February 13, 2011

Spring 2011 Newsletter

We’ve got another great season at The Sanctuary for Independent Media this spring! Check out the event schedule, workshop lineup, and gallery description in this brochure… and make sure to visit our website for more details. If you’re not already on our email list and following us on Facebook, please sign up at www.mediasanctuary.org so you don’t miss late-breaking developments.

Last season, a celebration of our first five years at The Sanctuary for Independent Media, was amazing! We hosted an ambitious schedule that ran the gamut from incredible films presented by their makers, Malian diva Khaira Arby and jazz poet extraordinaire Jayne Cortez, to activist authors Chris Hedges and Helen Caldicott, plus many powerful local voices as well. If you missed any of the excitement, check our archive at www.mediasanctuary.org/tv for video highlights!

We also accomplished a great deal outside our regular programming. First and foremost, we were able to literally raise the roof at The Sanctuary for Independent Media! Thanks to many individual donations as well as major grants from the Howard and Bush Foundation and the New York State Council on the Arts, we undertook major structural repairs to our building. There were many volunteers involved in the effort, who gave up much of last summer to ensure that this historic space will be here for many years to come.

Last year we completed our first major youth media peer-training workshop, called Youth Media Sanctuary. With the Missing Link Street Ministry and support from the Louis and Hortense Rubin Community Fellowship, we trained a group of young people from our North Troy neighborhood so they could document key issues affecting their own lives: violence, family, teen pregnancy, drug abuse, urban decay and poverty, and the need for health, safety and positive education. And they opened up to share their hopes and fears. The finished documentary is called “North Troy Rough Cut” (look for it at www.mediasanctuary.org/tv).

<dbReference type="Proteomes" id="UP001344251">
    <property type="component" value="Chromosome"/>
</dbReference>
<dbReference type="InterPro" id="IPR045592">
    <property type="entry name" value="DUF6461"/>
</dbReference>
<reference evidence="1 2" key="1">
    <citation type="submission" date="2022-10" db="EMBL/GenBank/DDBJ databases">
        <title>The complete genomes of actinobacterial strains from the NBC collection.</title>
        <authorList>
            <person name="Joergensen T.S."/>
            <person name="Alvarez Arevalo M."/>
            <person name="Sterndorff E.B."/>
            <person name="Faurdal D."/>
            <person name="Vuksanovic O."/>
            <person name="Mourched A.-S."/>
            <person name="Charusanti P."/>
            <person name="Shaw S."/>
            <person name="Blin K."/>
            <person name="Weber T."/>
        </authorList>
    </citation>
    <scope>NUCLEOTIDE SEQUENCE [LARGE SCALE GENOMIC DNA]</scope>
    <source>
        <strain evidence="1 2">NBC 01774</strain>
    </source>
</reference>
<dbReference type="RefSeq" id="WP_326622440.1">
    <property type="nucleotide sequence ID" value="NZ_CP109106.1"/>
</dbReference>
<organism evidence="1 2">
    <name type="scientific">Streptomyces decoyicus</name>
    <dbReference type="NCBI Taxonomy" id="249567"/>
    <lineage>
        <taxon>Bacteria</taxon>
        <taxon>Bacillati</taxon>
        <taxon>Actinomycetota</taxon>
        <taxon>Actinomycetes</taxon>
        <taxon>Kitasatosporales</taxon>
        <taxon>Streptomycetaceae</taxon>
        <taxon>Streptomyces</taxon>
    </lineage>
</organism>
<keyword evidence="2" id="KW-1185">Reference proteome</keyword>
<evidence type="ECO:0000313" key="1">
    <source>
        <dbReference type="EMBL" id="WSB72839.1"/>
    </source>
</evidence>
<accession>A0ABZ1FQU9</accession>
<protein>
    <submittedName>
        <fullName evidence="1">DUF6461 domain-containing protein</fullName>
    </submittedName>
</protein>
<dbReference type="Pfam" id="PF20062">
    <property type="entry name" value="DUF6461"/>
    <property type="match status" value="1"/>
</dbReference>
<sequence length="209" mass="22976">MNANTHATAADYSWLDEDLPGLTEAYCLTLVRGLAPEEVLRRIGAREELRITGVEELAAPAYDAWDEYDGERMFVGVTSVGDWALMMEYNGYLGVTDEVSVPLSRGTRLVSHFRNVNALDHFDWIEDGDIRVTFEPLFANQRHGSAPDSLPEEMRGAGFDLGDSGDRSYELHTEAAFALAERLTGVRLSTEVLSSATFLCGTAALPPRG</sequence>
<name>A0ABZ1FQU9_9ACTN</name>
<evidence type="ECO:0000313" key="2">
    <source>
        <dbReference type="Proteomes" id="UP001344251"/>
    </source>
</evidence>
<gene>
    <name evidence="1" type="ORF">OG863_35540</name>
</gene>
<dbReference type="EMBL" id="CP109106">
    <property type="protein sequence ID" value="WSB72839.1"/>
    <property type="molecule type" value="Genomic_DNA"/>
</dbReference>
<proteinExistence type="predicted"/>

Fresh from that success, we’re now working with Tech Valley High School and WMHT-TV on the Capital
 Region Youth Voices project. Our goal is to continue expanding the Youth Media Sanctuary program, having the participants learn media literacy and produce material about their experiences living in the Capital Region. The resulting work will be distributed by PBS and screened on April 30 at our second annual statewide youth media festival, NY Shout Out!

Our other large-scale production initiative last year involved exhaustive live coverage of the United National Peace Conference in Albany. Our video of U.S. soldier Ethan McCord’s talk at the peace conference, featuring footage of the infamous Apache helicopter civilian massacre in New Baghdad, continues to resonate globally. The piece, produced and distributed in cooperation with WikiLeaks, has been watched online by more than 1.5 million people around the world and was just featured by the Canadian Broadcasting Corporation.

Almost all of this was accomplished by volunteers, working with a wide variety of contributed resources. The Sanctuary for Independent Media depends almost entirely on donated labor, equipment, material and financial resources, which even in these troubled times continue to sustain us.

We’re excited about the recent arrival of a century-old Hobart M. Cable baby grand piano, which came to us from a home in Amsterdam, NY. Several newly-contributed computers allowed us to upgrade our video editing capabilities. And imagine our surprise at the end of the year when we received a generous donation of stock!

We’re hoping that others in a position to help us build The Sanctuary for Independent Media will do so, whether by volunteering, making a contribution, perhaps remembering us in their wills. Whatever support you can afford, in whatever form, would be much appreciated. And of course, as our Spring 2011 gets underway, we hope to see you soon!

—Your friends at The Sanctuary for Independent Media

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About The Sanctuary

We use art and participatory action to promote social and environmental justice and freedom of creative expression.

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